Vizzana [Vizana], Lucrezia Orsina
- Craig Monson
(b Bologna, July 3, 1590; d Bologna, May 7, 1662). Italian composer, singer and organist . About 1598 she entered the Camaldolese convent of S Christina, Bologna, where she probably learnt music from her aunt, Camilla Bombacci, sometime convent organist, and from Ottavio Vernizzi, unauthorized music master at S Christina from about 1615 to about 1623. By contrast with the lavish, double-choir music by Adriano Banchieri, Gabriele Fattorini, G.B. Biondi and Ercole Porta dedicated to nuns at S Christina and almost certainly performed there, Vizzana’s own motets, published in Componimenti musicali de motetti concertati a 1 e più voci (Venice, 1623), chiefly solos or duets with continuo, betray the influence of the stile moderno in their delicately virtuoso ornamentation for rhetorical effect, frequent insertion of phrases in declamatory style, juxtaposition of chromatic chords a 3rd apart, and, most notably, in expressive leaps from suspended dissonances, a technique Vizzana probably learnt from works by Monteverdi or Porta. Some motets were conceived for feast days at the convent; the greatest number are directed to Christ as redeemer or spouse, or as the object of veneration in the sacrament or on the cross; others may reflect the political struggles at S Christina from 1620 onwards. Vizzana’s early retirement from music probably resulted from increasing ill health and from the convent’s notorious battles with the diocesan curia between 1623 and 1647, partly provoked by music. According to her confessor, Vizzana was so traumatized by these events that she lost her mind.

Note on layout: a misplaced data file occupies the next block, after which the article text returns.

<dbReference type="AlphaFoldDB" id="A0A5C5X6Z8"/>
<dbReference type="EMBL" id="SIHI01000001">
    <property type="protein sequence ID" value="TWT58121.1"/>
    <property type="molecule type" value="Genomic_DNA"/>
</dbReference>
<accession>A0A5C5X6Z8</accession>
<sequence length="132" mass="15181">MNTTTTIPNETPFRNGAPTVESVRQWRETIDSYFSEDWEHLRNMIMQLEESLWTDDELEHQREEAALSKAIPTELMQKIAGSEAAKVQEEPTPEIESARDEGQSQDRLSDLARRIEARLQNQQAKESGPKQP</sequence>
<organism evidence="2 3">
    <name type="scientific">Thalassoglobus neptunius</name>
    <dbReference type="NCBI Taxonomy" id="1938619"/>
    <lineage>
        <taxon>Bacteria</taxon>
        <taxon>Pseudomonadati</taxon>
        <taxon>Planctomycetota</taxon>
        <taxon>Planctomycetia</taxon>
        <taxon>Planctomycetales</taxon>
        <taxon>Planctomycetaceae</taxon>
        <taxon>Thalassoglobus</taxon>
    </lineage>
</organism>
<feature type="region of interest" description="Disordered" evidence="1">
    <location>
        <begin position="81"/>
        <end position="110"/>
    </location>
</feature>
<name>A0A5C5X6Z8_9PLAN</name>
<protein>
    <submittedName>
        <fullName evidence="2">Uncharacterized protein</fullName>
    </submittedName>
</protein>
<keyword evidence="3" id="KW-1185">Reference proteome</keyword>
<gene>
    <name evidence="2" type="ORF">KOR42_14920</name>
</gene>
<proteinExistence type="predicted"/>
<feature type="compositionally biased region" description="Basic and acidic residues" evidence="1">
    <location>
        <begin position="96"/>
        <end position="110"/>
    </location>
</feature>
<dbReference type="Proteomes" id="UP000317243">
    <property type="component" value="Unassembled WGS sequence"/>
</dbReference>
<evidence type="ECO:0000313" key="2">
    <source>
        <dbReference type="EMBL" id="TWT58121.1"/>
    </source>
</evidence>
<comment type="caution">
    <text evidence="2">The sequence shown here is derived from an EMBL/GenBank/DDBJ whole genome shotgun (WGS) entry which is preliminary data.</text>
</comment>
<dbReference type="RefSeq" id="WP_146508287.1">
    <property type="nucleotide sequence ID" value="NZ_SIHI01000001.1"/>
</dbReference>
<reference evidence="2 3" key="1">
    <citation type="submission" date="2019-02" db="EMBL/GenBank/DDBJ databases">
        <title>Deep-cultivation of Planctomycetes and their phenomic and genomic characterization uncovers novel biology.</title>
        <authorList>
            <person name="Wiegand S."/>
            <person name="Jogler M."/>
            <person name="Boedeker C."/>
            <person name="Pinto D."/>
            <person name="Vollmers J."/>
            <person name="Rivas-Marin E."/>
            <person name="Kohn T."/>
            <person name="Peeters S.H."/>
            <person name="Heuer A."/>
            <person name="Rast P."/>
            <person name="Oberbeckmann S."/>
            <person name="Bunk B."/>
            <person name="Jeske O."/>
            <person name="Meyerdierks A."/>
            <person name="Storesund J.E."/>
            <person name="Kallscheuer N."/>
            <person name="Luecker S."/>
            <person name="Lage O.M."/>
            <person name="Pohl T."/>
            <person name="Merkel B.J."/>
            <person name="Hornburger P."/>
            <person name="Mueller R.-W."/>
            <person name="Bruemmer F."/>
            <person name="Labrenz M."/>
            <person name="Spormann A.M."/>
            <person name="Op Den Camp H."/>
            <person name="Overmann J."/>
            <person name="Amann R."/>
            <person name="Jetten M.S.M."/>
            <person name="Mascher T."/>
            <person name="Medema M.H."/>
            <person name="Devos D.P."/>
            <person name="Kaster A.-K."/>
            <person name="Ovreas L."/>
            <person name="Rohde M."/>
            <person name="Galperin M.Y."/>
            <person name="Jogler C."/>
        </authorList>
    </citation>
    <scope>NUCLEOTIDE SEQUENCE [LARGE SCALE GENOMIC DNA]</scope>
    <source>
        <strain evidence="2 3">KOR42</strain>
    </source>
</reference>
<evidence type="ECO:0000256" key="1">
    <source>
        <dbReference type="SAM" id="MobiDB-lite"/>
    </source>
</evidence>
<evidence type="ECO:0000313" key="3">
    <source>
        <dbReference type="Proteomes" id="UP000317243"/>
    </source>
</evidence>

- GroveW (C. Monson) [incl. further bibliography]
- C. Monson: ‘The Making of Lucretia Orsina Vizzana’s Componimenti musicali (1623)’, Creative Women in Medieval and Early Modern Italy, ed. E.A. Matter and J.W. Coakley (Philadelphia, 1994), 297–323
- C.A. Monson: Disembodied Voices: Music and Culture in an Early Modern Italian Convent (Berkeley, 1995)
- C. Monson: ‘Lucretia Vizzana’, Women Composers: Music through the Ages, i: Composers Born before 1599, ed. M.F. Schleifer and S. Glideman (New York, 1996), 264–305